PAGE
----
Daniel Webster was so fond of reading that he borrowed all the books he could, and learned them by heart. Besides, he carefully saved up his few pennies to buy a handkerchief on which was printed the Constitution of the United States, and committed that to memory, too. When told to watch the saw in his father's mill, he used to set it going, and read while the work went slowly on, instead of playing or fishing, as did most boys of his age.

When Daniel had learned all the village schoolmaster could teach him, his father made a great effort, and sent him first to Exeter Academy and then to Dartmouth College. He studied hard in both places, for he knew he must make the best of his opportunities.

Daniel was, besides, very quick-witted. Once, when he and an older brother were out driving together, they found the road completely blocked by a heavily laden cart. Ezekiel, who was large and strong, fancied they would have to wait until the teamster came back with men to help him; but Daniel cried: "Come, we can start this team. You put your shoulder to the hind wheel, and I will mount the near horse." Ezekiel obeyed, and the team, thus encouraged, drew the load up to the top of the hill, where the road was wide enough to let the Websters drive past. They were almost out of sight when the teamster came back with the help he no longer needed.

Like most New England country people of that time, the Websters made their own garments from the wool of their sheep. Once, on his way to college, the sleigh in which Daniel was riding broke through the ice while they were crossing a stream, and the young man was drenched To keep from freezing, he ran behind the sleigh until he came to a farmhouse, where he went to bed so that his clothes could be dried. On undressing, he was at first greatly alarmed to find his body dark blue; but after a while he discovered, as he quaintly said, that "the contents of my mother's dye pot were left on my body instead of my clothes."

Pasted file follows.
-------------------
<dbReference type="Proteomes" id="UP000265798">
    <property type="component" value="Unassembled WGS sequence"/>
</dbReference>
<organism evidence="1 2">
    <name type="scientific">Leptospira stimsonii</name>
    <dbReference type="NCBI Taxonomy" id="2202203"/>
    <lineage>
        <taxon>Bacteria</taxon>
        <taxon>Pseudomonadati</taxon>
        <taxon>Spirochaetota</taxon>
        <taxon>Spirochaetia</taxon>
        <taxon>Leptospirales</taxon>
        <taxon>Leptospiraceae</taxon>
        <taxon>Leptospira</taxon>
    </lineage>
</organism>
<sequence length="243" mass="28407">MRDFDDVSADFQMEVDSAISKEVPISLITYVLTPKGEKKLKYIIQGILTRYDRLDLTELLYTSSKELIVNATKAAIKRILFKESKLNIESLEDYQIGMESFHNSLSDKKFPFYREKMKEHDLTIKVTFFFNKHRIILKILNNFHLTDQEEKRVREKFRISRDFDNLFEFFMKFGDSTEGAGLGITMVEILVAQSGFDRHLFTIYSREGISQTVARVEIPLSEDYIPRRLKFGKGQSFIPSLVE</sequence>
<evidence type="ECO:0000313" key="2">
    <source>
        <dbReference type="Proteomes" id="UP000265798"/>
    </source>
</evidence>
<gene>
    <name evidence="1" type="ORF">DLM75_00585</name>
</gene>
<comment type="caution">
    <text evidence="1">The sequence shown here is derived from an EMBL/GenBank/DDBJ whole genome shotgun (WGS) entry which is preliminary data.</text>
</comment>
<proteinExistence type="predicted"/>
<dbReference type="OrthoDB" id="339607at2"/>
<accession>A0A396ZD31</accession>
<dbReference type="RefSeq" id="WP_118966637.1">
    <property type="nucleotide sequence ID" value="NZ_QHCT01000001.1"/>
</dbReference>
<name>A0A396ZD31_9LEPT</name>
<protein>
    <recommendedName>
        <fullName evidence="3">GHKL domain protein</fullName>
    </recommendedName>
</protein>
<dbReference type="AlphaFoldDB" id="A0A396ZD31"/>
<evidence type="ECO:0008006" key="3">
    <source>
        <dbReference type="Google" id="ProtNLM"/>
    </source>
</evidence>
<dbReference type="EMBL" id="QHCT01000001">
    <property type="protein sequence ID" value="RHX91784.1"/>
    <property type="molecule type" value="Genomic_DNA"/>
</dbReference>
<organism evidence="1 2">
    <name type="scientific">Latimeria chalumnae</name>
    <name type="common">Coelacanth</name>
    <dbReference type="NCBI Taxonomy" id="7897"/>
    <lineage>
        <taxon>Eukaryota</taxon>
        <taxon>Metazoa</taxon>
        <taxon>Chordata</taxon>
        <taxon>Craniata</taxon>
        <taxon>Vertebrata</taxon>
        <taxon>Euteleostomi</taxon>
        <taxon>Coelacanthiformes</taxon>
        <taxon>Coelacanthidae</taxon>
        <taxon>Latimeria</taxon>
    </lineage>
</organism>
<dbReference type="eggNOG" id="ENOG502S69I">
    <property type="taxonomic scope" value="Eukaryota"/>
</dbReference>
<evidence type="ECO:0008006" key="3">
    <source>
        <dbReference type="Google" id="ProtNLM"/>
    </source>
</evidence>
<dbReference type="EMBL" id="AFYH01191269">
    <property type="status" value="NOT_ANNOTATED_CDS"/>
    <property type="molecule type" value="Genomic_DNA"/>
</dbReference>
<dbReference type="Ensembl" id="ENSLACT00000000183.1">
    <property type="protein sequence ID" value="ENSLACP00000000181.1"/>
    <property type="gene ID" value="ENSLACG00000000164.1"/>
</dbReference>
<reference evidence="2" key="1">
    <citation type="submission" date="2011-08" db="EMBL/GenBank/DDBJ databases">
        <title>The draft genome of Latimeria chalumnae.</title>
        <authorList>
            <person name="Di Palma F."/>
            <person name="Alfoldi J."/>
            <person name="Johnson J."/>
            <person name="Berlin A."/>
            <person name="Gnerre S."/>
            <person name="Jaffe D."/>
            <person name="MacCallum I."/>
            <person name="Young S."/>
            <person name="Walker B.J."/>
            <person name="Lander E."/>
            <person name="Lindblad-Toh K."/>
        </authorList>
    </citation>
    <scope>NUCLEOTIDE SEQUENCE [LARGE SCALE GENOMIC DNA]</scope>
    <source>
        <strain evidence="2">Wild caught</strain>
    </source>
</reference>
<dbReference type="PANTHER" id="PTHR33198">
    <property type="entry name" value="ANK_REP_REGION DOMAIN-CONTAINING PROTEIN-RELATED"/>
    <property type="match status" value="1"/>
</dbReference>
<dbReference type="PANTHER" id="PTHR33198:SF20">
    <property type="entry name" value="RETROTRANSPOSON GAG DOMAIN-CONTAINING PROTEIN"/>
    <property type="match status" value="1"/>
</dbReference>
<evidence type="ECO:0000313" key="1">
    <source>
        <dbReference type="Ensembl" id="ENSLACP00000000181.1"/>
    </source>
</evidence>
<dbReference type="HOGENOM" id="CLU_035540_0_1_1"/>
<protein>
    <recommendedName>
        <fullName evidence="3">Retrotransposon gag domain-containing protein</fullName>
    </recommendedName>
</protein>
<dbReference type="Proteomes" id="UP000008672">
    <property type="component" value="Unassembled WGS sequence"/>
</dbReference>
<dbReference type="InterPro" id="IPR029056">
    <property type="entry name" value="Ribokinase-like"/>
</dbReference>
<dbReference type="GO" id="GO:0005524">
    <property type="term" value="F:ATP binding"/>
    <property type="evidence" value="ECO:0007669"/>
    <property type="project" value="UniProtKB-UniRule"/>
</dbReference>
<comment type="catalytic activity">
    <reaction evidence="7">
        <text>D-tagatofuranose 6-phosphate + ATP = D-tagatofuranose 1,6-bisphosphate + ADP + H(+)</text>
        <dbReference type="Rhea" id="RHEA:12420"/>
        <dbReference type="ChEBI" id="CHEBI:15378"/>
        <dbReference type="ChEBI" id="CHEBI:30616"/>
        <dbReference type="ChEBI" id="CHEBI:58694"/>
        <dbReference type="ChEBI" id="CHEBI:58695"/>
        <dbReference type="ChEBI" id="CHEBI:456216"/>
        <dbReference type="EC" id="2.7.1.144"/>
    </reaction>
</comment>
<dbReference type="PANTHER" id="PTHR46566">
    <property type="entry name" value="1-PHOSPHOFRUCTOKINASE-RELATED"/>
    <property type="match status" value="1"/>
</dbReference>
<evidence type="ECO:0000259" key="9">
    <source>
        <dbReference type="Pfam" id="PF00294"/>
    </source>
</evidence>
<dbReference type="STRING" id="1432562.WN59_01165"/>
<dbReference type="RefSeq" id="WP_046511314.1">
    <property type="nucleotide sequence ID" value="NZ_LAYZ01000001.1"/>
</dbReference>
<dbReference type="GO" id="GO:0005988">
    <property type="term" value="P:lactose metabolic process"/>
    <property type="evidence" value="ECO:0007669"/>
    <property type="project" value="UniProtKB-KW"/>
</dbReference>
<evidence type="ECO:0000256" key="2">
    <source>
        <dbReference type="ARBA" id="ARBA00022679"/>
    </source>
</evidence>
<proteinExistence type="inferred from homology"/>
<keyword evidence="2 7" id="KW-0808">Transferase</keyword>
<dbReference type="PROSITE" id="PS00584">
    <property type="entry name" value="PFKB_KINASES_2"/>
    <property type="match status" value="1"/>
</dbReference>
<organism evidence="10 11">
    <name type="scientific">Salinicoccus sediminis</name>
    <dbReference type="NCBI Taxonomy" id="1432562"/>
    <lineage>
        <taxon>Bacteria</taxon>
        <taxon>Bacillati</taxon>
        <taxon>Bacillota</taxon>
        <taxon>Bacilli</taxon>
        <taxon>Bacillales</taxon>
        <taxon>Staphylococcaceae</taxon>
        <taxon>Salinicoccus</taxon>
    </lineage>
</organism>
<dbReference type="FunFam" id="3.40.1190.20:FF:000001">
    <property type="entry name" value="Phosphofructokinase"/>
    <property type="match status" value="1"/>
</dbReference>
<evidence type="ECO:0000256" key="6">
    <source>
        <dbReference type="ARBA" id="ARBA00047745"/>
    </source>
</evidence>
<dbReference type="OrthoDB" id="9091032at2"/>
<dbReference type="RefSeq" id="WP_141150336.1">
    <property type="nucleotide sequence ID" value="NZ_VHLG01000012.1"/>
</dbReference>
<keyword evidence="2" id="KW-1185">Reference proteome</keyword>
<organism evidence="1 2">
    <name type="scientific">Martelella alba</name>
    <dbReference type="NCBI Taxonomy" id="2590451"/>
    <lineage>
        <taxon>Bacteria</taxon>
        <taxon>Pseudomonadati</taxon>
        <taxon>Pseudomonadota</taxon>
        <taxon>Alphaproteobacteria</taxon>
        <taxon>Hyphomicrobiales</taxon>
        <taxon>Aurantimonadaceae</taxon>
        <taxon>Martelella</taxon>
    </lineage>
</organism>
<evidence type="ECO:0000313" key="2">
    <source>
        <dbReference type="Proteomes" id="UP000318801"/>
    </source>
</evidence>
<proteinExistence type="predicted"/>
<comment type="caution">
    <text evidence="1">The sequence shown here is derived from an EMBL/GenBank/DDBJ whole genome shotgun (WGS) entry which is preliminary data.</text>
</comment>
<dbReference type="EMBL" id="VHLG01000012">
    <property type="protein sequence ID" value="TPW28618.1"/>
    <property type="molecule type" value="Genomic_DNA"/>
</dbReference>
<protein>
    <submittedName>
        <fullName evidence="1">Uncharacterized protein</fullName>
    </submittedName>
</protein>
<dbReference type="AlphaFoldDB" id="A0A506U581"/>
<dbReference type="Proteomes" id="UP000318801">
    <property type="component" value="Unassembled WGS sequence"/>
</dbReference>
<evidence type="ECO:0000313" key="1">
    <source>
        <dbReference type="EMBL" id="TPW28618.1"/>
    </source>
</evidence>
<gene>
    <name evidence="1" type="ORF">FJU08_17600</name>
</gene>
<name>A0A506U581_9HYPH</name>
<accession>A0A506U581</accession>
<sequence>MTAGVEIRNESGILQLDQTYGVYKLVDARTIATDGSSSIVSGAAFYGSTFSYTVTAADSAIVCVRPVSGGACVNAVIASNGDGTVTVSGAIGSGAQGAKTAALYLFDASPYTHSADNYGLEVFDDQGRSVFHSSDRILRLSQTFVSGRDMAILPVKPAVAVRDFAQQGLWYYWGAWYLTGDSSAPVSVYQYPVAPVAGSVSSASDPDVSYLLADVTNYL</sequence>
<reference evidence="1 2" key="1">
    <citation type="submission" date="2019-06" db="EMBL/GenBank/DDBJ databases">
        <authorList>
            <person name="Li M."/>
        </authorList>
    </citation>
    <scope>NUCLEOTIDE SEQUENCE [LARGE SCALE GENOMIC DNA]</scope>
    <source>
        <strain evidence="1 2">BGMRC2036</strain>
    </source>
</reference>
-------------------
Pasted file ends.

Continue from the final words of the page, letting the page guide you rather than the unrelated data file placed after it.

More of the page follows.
Daniel was very kind and brotherly, and taught school for a while to help Ezekiel through college. Then he began to study law, although an old farmer had advised him to become a conjurer, saying he could earn a great deal of motley by telling people where to find the things they had lost, or by telling fortunes.

His family was so poor that it seemed at one time as if he would have to give up his studies to accept a position offered him. But the lawyer with whom he was studying said: "Go on and finish your studies. You are poor enough, but there are worse evils than poverty. Live on no man's favor; what bread you do eat, let it be the bread of independence. Pursue your profession, make yourself useful to your friends and a little formidable to your enemies, and you have nothing to fear."

Daniel Webster took this advice, finished his studies, and went to Portsmouth to practice law. Although far from rich, he was generous. One night, while walking home very late, he saw a poor woman steal the boards he had laid down in front of his house as a walk. He followed her home, and seeing that she was in great need, sent her a load of wood the next day.